ENGLEWOOD, Colo. -- From where Frank Clark has been sitting, running or sacking quarterbacks over the last four years, the Denver Broncos have some work to do before they challenge the Kansas City Chiefs or anyone else in the AFC West.
Which is why he says he’s here.
Clark, who arrived to the Broncos in early June on a one-year deal that includes a guaranteed $5.5 million base salary, is coming off a four-year run with the Chiefs that included four AFC West titles, three AFC championships and two Super Bowl wins. The Broncos haven’t been to the playoffs in seven seasons or beaten the Chiefs since Patrick Mahomes became the starter at quarterback -- a streak that stands at 15 consecutive Kansas City wins.
“In a rivalry, it's competitive, true or false?’’ Clark said after Saturday’s practice when asked about signing with a Chiefs division rival. “ … Until we become competitive enough, we have to beat the team, we have to win our division.’’
It was a relatively late marriage for Clark and the Broncos, at least in terms of a veteran free agent’s usual calendar. The Broncos didn’t sign Clark until June 4, just after outside linebacker Baron Browning underwent arthroscopic knee surgery. Clark was then excused from the team's last set of OTAs as well as minicamp, so this last week's training camp practices were the first time the Broncos coaches had seen him on the field in their defense.
Clark, 30, could not come to terms on a renegotiated deal with the Chiefs earlier this year and was released just before the start of free agency. He joined a team in the midst of yet another rebuild -- Sean Payton is the fifth head coach since the team’s Super Bowl 50 win to close out the 2015 season.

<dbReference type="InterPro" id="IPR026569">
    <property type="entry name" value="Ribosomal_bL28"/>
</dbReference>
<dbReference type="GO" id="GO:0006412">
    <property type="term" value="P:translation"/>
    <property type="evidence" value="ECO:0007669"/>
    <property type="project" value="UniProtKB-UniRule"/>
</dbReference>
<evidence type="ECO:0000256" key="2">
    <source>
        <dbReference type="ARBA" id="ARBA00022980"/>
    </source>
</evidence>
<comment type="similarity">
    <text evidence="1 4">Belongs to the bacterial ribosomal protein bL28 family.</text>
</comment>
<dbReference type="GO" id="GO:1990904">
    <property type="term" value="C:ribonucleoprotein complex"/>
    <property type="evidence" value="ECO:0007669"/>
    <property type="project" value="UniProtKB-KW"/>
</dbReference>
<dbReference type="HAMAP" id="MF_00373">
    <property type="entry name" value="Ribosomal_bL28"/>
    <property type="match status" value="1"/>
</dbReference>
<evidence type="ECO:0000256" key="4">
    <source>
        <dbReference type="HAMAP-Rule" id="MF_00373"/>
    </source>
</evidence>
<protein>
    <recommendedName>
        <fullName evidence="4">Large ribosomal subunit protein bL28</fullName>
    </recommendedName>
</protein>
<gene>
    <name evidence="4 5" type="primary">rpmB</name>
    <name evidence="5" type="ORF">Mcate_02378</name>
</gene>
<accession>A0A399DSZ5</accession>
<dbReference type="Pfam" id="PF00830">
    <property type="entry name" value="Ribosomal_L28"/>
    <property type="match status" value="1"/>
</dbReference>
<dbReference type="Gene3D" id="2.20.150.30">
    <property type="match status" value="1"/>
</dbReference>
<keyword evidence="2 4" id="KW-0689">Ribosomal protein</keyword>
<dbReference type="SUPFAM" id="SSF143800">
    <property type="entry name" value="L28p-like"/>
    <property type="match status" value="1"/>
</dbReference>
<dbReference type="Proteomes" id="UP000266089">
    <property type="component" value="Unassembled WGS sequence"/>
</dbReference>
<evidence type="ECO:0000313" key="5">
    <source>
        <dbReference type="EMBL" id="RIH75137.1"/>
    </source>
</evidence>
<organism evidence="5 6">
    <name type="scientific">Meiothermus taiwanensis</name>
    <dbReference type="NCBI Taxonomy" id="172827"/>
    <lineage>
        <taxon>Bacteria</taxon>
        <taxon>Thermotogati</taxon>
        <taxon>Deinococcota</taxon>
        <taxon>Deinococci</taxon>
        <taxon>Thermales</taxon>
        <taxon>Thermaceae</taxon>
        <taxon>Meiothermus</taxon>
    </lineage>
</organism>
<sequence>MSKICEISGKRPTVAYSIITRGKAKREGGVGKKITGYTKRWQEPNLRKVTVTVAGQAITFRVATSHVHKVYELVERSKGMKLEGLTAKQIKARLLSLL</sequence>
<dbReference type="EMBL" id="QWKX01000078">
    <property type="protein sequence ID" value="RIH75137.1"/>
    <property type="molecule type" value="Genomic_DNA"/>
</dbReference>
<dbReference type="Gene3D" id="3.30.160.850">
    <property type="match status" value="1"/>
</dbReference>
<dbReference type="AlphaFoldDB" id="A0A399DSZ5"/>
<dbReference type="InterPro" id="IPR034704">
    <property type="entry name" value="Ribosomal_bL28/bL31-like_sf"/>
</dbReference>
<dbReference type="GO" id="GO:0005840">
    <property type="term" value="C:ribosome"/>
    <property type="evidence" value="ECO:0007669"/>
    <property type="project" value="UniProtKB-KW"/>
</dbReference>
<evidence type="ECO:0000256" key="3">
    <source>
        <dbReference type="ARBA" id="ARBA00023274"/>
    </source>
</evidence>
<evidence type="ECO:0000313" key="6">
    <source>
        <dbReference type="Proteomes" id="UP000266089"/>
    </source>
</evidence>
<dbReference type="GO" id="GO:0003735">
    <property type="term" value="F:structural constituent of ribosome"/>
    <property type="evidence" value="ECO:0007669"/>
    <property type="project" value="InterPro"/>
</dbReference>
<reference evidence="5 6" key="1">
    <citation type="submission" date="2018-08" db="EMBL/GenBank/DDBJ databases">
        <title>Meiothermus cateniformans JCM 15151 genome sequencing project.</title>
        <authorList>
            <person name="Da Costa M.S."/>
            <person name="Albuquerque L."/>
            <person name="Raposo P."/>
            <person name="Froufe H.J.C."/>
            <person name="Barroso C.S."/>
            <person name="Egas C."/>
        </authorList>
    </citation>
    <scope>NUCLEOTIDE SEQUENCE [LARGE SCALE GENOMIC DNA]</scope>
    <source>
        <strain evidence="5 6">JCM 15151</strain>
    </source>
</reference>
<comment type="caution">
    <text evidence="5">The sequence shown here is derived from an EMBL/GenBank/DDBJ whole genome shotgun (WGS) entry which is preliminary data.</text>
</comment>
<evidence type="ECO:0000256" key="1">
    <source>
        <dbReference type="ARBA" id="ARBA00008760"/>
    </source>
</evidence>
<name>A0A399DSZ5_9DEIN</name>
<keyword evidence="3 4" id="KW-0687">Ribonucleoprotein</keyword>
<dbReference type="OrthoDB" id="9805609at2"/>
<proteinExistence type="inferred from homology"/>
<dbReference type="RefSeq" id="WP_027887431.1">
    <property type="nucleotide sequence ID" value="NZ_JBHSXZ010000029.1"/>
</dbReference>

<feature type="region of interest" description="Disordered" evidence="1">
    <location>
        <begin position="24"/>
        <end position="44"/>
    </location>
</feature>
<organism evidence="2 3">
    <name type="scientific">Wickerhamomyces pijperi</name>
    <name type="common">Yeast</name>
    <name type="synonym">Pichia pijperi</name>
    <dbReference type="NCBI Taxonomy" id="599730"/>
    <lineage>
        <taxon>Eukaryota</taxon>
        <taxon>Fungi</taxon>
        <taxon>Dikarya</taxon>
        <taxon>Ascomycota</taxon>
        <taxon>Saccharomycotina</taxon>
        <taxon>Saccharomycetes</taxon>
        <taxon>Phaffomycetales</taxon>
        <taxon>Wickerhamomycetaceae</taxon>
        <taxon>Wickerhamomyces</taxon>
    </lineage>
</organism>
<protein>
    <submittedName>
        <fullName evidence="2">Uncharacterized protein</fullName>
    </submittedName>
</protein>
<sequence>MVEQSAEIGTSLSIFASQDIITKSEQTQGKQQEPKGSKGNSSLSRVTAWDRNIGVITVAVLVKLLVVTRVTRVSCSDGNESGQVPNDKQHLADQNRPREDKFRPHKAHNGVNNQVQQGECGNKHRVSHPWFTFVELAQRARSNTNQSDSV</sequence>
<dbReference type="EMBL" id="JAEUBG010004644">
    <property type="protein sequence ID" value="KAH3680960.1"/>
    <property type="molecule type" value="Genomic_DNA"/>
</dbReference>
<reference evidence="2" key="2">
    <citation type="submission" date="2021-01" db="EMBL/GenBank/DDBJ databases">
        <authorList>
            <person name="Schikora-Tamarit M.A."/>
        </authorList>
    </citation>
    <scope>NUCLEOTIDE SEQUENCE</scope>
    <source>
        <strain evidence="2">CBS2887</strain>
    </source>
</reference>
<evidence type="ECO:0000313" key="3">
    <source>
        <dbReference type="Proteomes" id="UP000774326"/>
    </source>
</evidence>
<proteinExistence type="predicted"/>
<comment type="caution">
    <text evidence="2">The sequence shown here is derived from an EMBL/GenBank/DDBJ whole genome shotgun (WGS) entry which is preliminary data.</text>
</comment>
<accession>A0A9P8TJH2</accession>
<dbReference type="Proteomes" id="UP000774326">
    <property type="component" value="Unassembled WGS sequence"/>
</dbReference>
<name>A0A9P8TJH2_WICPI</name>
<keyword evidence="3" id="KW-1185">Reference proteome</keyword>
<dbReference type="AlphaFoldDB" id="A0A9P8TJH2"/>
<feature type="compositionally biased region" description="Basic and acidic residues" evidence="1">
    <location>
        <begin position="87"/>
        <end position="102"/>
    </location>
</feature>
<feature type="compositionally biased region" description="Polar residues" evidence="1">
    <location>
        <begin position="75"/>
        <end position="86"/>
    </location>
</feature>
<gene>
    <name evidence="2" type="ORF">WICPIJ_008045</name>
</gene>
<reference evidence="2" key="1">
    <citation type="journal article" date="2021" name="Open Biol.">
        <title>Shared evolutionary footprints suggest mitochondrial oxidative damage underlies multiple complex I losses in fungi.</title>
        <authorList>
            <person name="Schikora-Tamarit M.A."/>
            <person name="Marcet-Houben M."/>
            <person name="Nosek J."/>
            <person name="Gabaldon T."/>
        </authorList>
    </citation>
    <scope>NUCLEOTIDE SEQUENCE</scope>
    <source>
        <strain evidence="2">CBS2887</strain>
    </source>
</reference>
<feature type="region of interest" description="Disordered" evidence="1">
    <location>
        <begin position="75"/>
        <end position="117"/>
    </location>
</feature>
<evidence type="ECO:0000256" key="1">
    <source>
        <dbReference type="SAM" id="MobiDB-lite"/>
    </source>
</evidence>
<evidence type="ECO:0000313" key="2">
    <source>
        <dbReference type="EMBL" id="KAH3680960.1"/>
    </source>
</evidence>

“There’s always something to prove,’’ Clark said. “ … I’ve always harped at being the hardest worker on the field, no matter where I’m at, it’s proven you can pull up film, you can watch whatever, that‘s what wins rings … It’s being the hardest worker on the field [and] off the field.''
Payton has called pass rushers like Clark “pressure players,’’ those who influence how and what opposing quarterbacks are able to do in the plays that matter most. And the Broncos do still have some questions to answer among their edge rushers in the weeks to come.
Browning will not return to the field until later this season, Randy Gregory, who signed a five-year, $70 million deal as the Broncos’ biggest signing on defense a year ago, has never played a full season in his career due to suspensions or injuries and Nik Bonitto, who was a second-round draft pick by the Broncos in 2022, played sparingly in 15 games. Jonathon Cooper, who was a seventh-round pick by the Broncos in 2021, has taken plenty of snaps with the defensive starters in the early training camp practices and Gregory, who played in six games last season due to a knee injury he suffered in Week 4, has pronounced himself ready for far more this time around.
But new defensive coordinator Vance Joseph still has to sort out where Clark fits. Clark has played at least 70% of his team’s defensive snaps in four of the last five seasons and played 69% of the Chiefs’ defensive snaps last year.
“We’ll find a role within what we are doing and where he can help us,’’ Payton said. “I think it’s always a challenge to find those guys who you can say are pressure players, but he is one of them … That’s the vision.’’
Clark's s 13.5 postseason sacks are also the third-most since sacks became an official statistic in 1982.
But to even worry about the postseason, Clark and the rest of the Broncos have to find a way to get back there in a stacked division. Mahomes, who doesn't turn 28 until September, has had the AFC West on lockdown and the Chargers just dropped $262 million contract on quarterback Justin Herbert because they believe he can lead their breakthrough.
“A the end of the day all good things come to an end, it’s all part of the journey," Clark said. “ ... Coach Payton and the staff [made] it pretty obvious they wanted me to be part of this organization.’’